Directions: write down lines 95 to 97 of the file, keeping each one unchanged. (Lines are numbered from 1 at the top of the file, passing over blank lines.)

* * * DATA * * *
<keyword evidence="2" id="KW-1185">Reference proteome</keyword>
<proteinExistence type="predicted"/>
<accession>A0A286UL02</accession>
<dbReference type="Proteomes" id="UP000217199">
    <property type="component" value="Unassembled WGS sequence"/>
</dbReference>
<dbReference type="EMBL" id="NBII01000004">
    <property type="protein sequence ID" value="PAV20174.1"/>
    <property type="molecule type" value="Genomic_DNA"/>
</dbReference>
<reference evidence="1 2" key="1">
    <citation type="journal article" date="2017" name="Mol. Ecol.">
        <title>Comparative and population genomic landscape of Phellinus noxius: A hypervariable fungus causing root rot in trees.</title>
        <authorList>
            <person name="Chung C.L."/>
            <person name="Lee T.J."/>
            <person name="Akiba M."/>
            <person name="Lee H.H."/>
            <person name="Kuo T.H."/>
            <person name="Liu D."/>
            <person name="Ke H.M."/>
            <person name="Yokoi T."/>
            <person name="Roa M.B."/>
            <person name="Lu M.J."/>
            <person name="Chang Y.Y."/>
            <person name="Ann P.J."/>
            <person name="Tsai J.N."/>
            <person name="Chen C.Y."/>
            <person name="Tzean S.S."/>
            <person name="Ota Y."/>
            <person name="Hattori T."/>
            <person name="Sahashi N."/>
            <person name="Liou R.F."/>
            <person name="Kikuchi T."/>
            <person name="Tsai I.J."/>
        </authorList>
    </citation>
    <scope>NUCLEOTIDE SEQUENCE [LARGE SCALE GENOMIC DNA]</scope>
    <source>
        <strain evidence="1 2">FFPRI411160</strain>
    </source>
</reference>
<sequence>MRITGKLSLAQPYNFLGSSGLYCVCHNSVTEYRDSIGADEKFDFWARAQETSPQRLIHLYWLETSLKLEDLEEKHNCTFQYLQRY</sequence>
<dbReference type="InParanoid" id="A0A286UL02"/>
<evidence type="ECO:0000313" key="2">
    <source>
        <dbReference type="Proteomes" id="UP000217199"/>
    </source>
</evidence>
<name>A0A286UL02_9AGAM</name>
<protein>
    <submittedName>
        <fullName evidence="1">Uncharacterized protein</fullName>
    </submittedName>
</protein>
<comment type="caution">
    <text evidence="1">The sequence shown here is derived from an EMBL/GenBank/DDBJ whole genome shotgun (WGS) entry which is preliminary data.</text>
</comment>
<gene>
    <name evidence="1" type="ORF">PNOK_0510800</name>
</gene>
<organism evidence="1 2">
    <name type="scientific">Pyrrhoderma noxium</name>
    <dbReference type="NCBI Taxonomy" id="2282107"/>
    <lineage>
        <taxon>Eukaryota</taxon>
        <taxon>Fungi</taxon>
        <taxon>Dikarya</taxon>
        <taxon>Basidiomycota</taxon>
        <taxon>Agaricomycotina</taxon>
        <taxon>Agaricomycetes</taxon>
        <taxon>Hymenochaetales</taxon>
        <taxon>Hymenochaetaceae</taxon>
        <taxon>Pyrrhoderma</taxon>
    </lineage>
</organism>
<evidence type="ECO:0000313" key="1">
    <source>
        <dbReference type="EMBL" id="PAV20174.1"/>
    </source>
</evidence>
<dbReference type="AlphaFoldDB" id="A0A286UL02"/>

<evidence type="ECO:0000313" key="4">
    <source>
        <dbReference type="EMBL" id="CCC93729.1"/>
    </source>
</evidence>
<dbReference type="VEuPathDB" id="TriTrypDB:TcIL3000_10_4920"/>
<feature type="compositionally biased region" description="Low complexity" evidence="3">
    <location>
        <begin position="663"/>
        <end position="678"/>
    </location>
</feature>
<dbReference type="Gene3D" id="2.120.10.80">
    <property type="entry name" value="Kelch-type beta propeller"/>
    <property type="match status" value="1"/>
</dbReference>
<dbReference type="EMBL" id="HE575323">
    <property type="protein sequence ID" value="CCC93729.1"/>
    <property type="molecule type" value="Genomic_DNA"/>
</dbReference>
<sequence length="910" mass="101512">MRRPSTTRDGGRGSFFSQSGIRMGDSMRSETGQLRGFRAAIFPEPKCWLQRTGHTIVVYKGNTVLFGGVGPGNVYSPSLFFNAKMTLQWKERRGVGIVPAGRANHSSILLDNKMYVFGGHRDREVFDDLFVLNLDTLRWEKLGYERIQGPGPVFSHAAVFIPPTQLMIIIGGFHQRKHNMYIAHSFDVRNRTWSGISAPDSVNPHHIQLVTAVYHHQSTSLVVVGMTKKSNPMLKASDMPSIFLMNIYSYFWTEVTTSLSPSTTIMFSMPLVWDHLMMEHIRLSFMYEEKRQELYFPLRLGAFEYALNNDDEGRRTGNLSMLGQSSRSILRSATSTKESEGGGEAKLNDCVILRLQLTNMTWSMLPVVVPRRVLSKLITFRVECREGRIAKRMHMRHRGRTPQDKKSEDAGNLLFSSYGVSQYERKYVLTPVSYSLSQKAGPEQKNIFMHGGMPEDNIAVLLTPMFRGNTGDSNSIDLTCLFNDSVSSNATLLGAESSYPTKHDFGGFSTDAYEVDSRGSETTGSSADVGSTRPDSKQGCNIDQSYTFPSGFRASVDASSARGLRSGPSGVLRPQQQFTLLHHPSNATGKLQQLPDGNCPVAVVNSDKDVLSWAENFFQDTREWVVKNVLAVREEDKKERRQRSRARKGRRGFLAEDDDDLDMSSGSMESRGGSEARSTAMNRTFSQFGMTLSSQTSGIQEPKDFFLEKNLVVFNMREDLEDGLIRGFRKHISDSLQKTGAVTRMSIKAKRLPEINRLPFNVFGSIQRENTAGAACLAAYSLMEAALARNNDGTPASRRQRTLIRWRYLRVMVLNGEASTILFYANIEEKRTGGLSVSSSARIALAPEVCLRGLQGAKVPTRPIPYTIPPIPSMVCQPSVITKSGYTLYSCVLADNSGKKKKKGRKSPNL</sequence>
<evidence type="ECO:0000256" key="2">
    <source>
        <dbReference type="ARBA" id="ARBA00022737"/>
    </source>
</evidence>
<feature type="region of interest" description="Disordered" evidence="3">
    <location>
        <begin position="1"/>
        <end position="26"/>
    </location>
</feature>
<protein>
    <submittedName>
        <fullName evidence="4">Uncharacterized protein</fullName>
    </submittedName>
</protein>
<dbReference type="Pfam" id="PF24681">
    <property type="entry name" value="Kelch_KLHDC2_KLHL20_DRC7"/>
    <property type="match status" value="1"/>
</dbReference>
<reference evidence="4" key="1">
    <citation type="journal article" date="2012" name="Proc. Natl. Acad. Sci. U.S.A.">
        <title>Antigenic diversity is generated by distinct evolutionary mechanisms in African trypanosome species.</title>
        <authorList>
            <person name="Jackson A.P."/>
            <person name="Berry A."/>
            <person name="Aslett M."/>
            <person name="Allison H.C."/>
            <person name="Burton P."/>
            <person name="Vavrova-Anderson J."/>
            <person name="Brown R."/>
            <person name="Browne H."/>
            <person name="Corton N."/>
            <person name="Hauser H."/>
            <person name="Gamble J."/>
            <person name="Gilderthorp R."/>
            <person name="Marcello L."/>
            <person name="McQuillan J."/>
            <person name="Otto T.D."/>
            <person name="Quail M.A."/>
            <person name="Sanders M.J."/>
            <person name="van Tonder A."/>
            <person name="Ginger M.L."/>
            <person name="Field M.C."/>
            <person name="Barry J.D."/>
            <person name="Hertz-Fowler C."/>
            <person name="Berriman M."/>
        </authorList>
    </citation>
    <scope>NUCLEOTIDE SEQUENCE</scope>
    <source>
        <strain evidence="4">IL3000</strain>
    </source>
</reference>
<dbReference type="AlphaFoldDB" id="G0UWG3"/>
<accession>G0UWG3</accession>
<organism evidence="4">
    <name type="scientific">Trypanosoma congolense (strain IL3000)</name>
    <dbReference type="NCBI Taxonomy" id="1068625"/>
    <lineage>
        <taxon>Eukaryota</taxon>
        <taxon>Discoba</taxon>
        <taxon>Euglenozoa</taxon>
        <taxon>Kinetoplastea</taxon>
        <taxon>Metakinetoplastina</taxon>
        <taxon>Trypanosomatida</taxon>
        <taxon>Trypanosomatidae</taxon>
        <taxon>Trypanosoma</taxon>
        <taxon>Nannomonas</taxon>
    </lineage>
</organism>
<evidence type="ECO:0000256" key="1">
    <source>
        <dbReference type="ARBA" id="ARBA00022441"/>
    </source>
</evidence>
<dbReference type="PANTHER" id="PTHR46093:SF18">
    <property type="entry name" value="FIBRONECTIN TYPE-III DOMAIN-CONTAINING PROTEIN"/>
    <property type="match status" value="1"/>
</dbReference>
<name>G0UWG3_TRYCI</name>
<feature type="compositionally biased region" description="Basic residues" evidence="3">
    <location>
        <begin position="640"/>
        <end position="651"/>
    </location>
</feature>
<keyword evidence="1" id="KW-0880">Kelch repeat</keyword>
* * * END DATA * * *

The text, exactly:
<dbReference type="Gene3D" id="2.120.10.80">
    <property type="entry name" value="Kelch-type beta propeller"/>
    <property type="match status" value="1"/>